With online sales up 25 per cent Australiawide, smart retailers are either lifting their in-store service levels to provide a compelling alternative or they are moving into the online space themselves to be where the action is.
What smart retailers are NOT doing is belly aching about competition from overseas retailers. And there is good reason for this more rational position:
MOST Australian online sales involve LOCAL businesses.
In a Marketing Magazine review of the Australian retail landscape last month, it was revealed that local retailers are securing close to 72 per cent of of total online sales, and that share is GROWING faster than overseas competitors.
From a marketing perspective, this confirms some very important insights, namely that consumers are not driven online simply to hunt down cheaper prices but rather because ordering online is more convenient.
I don’t believe consumers are necessarily going above and beyond the call of duty in trying to choose Australian retailers.
So let’s look more closely at what is happening and think about how you might plan for 2013.
What’s driving Australians to shop online?
My reflection is that as more local traders start acknowledging that more of us are browsing they are experimenting with online sales or orders.
This is urgently needed because of two phenomena:
- Internet usage spikes between 7pm and 10pm because that is when most people get a chance to retreat from the physical world and relax in the virtual world
- Screen concurrency is rife in Australia, which means many of us are in front of two or more ‘screens’ at once, whether it is a computer and a smart phone or a television and a tablet (iPad)
These two factors combine to produce the trend of online shopping happening increasingly between 7pm and 11pm, just at the time that many consumers are flopped in front of the TV with a smart device in their hands or on their laps.
Retailers who firstly make their products and services easy to find and compare online benefit strongly from this trend, as do those who time their social media content to occur during this time slot.
This doesn’t mean retailers need to be in the office all night. Instead it means making use of tools like Hootsuite for crafting and scheduling social media content go live when the majority of consumers are trawling their social habitats.
I believe this trend is occurring because technology is becoming more intuitive and shopping time during business hours is becoming rarer due to the fact that many of us are working harder and longer hours.
The great Click Frenzy debacle last month, which had a frenzy of Australian consumers melt down an online sales website within hours, shows the hunger and interest is there.
What to ponder during the silent nights of summer?
The question worth pondering over the summer period for all retailers is: what aspects of my product/service range could I make available online for research, comparison, ordering and/or purchasing?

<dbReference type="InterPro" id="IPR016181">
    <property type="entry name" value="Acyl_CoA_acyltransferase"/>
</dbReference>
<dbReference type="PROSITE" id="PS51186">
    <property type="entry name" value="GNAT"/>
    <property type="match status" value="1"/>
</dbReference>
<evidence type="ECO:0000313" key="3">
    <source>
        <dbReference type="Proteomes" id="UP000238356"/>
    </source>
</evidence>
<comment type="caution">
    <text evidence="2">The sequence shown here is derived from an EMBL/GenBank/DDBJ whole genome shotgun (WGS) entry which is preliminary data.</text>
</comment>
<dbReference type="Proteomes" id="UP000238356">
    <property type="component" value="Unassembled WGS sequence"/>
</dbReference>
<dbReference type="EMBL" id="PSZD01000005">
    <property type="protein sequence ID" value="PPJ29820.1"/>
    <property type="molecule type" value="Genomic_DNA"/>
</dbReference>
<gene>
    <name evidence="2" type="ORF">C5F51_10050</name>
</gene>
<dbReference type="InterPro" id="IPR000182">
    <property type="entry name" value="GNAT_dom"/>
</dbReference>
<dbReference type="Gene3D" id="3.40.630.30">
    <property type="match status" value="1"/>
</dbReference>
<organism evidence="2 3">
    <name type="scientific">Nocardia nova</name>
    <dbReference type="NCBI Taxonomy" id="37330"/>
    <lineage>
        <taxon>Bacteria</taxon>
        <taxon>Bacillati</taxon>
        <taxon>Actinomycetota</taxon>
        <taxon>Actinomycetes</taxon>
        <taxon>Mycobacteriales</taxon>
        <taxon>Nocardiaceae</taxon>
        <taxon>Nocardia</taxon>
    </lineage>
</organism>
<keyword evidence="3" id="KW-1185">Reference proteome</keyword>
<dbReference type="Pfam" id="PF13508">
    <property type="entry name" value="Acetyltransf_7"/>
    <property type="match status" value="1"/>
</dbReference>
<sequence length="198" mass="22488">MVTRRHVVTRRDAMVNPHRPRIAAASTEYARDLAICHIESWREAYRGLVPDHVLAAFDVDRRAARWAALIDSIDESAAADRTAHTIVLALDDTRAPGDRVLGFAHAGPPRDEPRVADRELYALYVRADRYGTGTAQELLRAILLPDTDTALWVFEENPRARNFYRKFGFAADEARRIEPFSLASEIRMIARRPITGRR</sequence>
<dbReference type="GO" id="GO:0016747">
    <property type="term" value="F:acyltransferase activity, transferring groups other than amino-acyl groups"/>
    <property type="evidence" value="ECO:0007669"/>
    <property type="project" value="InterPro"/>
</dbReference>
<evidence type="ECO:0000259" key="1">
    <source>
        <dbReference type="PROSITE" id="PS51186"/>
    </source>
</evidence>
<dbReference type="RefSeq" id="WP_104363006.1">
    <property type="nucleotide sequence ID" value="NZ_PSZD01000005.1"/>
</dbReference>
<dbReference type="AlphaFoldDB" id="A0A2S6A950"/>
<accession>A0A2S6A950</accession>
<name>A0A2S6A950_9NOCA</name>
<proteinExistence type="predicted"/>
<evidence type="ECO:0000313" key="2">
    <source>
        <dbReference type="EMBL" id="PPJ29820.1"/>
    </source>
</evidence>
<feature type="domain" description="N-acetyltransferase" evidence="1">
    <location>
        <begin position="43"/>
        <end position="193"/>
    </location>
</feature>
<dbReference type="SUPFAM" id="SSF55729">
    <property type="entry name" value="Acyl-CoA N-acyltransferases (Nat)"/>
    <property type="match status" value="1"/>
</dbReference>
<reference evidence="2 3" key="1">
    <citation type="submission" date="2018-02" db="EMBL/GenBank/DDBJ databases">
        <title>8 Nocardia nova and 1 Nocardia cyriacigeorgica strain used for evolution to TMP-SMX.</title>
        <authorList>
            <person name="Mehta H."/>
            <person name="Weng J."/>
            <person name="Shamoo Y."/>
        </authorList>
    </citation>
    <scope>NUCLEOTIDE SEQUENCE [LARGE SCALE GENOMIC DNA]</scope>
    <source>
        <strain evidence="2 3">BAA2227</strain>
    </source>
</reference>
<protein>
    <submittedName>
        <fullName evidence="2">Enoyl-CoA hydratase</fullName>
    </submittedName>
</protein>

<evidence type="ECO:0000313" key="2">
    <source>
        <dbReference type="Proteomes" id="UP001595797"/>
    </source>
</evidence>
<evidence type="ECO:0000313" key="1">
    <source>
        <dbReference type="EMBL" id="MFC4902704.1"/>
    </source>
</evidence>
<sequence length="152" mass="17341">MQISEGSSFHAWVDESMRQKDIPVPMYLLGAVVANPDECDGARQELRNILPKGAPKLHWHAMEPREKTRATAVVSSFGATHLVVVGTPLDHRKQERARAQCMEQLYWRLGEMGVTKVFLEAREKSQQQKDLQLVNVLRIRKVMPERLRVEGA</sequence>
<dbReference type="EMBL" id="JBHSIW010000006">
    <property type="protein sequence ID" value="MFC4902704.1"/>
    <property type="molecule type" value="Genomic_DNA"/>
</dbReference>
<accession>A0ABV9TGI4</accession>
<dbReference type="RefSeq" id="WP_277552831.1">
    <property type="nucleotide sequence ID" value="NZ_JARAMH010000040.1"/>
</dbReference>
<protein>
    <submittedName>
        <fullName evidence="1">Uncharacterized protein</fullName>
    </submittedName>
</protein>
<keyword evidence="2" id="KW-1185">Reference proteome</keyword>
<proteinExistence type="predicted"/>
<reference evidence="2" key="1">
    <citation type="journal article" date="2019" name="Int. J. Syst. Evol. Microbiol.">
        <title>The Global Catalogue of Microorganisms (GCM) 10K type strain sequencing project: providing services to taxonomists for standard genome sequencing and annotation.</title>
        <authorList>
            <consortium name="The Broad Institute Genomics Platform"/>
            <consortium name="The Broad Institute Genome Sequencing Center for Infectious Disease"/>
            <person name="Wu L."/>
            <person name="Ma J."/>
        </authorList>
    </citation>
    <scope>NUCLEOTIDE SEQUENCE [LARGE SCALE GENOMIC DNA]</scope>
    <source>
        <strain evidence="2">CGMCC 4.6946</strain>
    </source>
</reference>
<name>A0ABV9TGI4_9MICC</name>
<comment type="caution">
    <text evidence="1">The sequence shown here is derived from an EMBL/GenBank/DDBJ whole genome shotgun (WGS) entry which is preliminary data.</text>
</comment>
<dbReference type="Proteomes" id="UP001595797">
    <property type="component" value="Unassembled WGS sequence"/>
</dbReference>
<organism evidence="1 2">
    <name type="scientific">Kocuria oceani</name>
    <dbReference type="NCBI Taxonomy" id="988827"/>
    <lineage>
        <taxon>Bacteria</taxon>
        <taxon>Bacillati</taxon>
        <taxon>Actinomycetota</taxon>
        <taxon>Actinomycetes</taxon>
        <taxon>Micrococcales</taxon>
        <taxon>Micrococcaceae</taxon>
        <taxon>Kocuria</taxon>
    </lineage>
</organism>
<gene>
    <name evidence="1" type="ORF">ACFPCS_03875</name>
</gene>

There are many ways to create an online sales interface without breaking the bank, and we will continue exploring them on this blog over the next 12 months.
For now, consider these two developments:
- Only 35 per cent of Australian retailers take orders online
- Consumers are less tolerant of bad service in store and will punish such experiences with publicity in social networks and redeployment of spending money to the online sector
The first factor shows there is still advantage in taking sales or orders online – many of your competitors don’t which means they will be excluded from the purchase decision process for many consumers.
The second factor is already evident and, as one acquaintance of mine shared in Facebook last week:
I am getting far better customer service online than in real shops. I tried to buy my wife’s perfume at a department store yesterday, and being a bloke, the perfume ladies would not serve me after 5 minutes of trying – so guess what I got it online instead – and cheaper!!!). Having spent far too much this Xmas, I must say most of my $ went online again with really good service experience (all items have arrived on time and exchanges handled pre-Xmas)…
Of course, it is not all happiness.
Warning bells, warning bells, be careful ‘fore you pay
[UPDATE: On December 18, Lunatik.com responded to my email and has painlessly arranged a refund. Net result is that eCommerce can again hold its head high, from a consumer’s perspective.]
On April 7, 2012, I paid $105.65 to lunatik.com for some new touch pens (they boast some innovative features). A couple of ‘problems with production’ emails have been received since then, delaying shipping dates from May, to July, to August, but now emails to them are going unanswered and I can only fear (as a consumer) that I have been diddled.
Of course, it might all be above board, but this is the knife edge we play on as eCommerce merchants – consumers are trusting an entity they cannot reach out and touch and so any delays or ‘surprises’ are often met with anxiety, dread and, sometimes, anger.
That said, our household spends at least 50 per cent of its purchase budget online, due mainly to convenience, primarily, range, and price. And these take place without issue.
Perhaps, in the remaining days of the 2012 shopping season, the wise men and women of retailing might keep an ear out for comments by customers about convenience, features, delivery, pricing, etc, that could lead to some opportunities worth exploring in the new year.
Some might even google their types of products and services like a consumer would, to get a fresh snapshot of what’s on offer and see the world through their market’s eyes.